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Motor Nerve Conduction Velocity Slowed in Segmental Vitiligo

Motor nerves in the lesional limbs compromised by SV, particularly when the disease is at the stable stage

patient and medical team

WEDNESDAY, March 30, 2016 (HealthDay News) -- Segmental vitiligo (SV) compromises motor nerves in the lesional limbs, according to a study published online Feb. 24 in the International Journal of Dermatology.

Jun Zhou, M.D., from Fudan University in Shanghai, and colleagues compared SV patients' lesional side of their body to the contralateral normal side to examine the effects of SV on nerve conduction velocity (NCV). One hundred six patients visiting outpatient dermatological clinics were enrolled. NCVs were measured on the limbs and face, including motor and sensory nerves.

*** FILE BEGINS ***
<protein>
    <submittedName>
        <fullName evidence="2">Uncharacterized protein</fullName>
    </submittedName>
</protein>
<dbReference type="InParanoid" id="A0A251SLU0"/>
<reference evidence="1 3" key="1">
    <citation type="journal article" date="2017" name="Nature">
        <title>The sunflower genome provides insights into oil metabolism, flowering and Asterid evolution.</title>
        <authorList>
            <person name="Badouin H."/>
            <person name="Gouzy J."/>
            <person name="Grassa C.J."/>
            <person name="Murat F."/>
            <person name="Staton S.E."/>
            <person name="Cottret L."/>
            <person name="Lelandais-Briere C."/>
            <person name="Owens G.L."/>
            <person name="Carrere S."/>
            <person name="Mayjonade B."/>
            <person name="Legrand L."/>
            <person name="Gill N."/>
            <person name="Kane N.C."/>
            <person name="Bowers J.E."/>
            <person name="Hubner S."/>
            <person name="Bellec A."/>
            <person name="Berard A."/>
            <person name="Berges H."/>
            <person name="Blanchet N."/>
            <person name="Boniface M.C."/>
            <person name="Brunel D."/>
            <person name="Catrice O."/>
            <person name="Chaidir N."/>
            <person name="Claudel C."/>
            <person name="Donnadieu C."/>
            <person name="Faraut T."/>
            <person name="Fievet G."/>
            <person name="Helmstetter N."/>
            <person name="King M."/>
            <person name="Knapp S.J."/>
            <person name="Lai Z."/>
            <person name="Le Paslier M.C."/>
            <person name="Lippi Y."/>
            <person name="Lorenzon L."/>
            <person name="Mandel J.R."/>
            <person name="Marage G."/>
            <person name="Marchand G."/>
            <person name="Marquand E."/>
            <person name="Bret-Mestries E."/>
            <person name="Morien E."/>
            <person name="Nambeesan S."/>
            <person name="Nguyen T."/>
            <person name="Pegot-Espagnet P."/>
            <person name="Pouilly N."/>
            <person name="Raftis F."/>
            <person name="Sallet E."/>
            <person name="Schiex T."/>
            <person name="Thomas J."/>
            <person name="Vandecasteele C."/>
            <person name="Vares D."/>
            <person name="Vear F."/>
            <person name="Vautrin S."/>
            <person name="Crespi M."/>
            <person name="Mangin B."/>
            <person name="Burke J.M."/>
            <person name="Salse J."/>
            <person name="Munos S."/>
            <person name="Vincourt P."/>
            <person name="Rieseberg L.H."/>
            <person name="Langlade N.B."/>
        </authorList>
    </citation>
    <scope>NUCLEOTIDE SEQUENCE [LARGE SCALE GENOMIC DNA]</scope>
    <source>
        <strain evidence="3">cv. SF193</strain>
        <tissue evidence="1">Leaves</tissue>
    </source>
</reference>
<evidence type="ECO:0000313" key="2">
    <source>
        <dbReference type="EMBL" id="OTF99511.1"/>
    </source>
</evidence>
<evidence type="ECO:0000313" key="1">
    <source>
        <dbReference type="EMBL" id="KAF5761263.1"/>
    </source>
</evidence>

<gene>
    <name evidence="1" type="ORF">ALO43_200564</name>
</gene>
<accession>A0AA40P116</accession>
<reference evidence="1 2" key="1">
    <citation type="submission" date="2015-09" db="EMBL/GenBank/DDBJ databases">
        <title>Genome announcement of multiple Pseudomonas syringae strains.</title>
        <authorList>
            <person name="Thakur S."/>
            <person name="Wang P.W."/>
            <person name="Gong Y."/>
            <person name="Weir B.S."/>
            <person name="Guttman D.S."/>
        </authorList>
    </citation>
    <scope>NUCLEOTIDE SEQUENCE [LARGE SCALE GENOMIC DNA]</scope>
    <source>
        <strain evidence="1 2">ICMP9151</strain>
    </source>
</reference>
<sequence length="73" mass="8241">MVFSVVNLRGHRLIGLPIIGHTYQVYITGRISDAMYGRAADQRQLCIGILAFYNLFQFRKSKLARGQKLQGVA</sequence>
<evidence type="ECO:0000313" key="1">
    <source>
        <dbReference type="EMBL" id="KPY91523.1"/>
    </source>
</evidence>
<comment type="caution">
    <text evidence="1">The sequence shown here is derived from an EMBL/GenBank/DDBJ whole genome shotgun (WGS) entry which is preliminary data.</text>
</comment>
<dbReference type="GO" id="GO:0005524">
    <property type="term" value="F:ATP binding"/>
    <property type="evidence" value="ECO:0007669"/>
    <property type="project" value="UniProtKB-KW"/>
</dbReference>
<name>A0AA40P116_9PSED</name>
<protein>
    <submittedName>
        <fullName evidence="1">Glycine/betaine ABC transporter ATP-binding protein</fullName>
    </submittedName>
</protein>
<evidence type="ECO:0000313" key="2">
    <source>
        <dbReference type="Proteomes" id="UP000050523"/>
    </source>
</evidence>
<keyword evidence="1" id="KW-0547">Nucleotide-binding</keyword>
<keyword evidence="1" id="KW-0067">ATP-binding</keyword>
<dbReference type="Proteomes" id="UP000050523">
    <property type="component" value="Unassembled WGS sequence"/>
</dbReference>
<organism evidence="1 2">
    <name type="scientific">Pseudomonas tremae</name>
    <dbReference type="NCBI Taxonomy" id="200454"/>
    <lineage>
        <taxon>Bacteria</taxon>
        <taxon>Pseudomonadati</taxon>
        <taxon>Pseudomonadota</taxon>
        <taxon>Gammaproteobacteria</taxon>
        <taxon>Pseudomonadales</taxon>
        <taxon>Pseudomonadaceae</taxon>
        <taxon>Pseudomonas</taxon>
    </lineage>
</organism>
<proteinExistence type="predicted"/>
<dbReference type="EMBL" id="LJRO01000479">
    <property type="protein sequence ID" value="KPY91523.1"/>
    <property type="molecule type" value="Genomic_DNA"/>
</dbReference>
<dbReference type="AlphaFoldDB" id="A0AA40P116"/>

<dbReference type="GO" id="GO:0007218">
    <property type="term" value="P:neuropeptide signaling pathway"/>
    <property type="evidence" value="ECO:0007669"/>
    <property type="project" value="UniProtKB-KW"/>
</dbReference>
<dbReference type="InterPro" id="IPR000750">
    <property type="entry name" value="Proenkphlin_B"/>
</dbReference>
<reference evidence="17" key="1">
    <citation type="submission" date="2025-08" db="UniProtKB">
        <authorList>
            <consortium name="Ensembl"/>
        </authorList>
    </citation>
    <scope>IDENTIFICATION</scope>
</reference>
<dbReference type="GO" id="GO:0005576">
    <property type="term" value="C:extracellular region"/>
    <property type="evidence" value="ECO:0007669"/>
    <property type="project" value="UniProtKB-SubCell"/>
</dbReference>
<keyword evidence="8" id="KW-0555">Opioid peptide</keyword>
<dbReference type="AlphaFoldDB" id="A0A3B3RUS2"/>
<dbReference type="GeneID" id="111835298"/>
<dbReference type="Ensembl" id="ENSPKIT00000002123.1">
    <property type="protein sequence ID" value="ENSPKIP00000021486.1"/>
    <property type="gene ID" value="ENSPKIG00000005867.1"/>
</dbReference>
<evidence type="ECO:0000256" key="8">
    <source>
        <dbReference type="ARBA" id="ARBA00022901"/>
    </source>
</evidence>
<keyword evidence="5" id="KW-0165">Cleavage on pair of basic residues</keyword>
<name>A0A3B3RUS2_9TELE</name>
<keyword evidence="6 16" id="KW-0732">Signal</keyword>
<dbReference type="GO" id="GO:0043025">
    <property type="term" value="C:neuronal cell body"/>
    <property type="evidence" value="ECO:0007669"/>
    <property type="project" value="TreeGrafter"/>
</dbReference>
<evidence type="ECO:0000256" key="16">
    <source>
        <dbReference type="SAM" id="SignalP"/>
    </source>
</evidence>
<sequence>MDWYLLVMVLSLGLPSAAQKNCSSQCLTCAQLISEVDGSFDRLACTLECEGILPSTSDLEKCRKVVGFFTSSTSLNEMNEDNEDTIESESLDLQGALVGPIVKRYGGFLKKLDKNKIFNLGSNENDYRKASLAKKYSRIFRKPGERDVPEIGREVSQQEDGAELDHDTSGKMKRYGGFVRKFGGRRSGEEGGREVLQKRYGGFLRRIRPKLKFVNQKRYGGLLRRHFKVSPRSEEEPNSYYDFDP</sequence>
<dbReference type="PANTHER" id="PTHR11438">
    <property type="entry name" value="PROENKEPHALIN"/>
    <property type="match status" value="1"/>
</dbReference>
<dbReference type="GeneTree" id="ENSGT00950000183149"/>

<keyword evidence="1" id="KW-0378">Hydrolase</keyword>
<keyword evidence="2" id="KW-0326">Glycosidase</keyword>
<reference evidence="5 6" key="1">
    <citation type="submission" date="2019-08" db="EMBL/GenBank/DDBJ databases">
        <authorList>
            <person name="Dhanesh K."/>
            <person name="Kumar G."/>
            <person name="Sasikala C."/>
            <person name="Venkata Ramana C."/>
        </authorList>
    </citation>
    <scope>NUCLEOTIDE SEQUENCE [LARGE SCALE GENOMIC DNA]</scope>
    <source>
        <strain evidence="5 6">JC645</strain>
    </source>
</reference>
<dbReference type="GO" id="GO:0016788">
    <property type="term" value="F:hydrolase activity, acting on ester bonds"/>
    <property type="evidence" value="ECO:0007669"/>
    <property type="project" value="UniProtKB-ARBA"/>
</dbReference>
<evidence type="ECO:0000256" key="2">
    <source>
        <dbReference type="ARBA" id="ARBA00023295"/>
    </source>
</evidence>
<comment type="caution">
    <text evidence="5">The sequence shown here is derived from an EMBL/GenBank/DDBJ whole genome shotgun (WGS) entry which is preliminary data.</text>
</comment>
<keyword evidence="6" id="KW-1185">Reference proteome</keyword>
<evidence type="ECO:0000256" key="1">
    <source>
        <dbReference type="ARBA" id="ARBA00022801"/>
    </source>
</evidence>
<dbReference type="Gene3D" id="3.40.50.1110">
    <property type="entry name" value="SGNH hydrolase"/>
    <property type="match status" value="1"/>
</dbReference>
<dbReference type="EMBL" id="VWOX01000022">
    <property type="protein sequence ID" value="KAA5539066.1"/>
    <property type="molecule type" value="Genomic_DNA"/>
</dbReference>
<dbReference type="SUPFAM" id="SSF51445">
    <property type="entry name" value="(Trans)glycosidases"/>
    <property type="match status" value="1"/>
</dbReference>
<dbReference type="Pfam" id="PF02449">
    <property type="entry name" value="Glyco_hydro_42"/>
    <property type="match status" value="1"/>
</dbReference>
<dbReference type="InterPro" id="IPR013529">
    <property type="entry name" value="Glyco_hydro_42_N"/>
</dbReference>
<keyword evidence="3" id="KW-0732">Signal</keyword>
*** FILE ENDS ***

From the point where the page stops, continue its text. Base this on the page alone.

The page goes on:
The researchers found that the motor nerve conduction velocity (MCV) was significantly slower in the limbs on the lesional side of the body compared with the normal contralateral side (P = 0.006). Significant impairment in MCV was seen for SV at the stable stage versus SV at the progressive stage. Lesional and normal sides of the body did not differ significantly in other parameters of NCV. There was no difference in compound muscle action potentials in the face between the lesional and healthy sides.

"In conclusion, patients with SV showed compromised MCV in the motor nerves of limbs," the authors write. "Further studies need to include a larger number of patients to investigate specific nerve function in the SV population."

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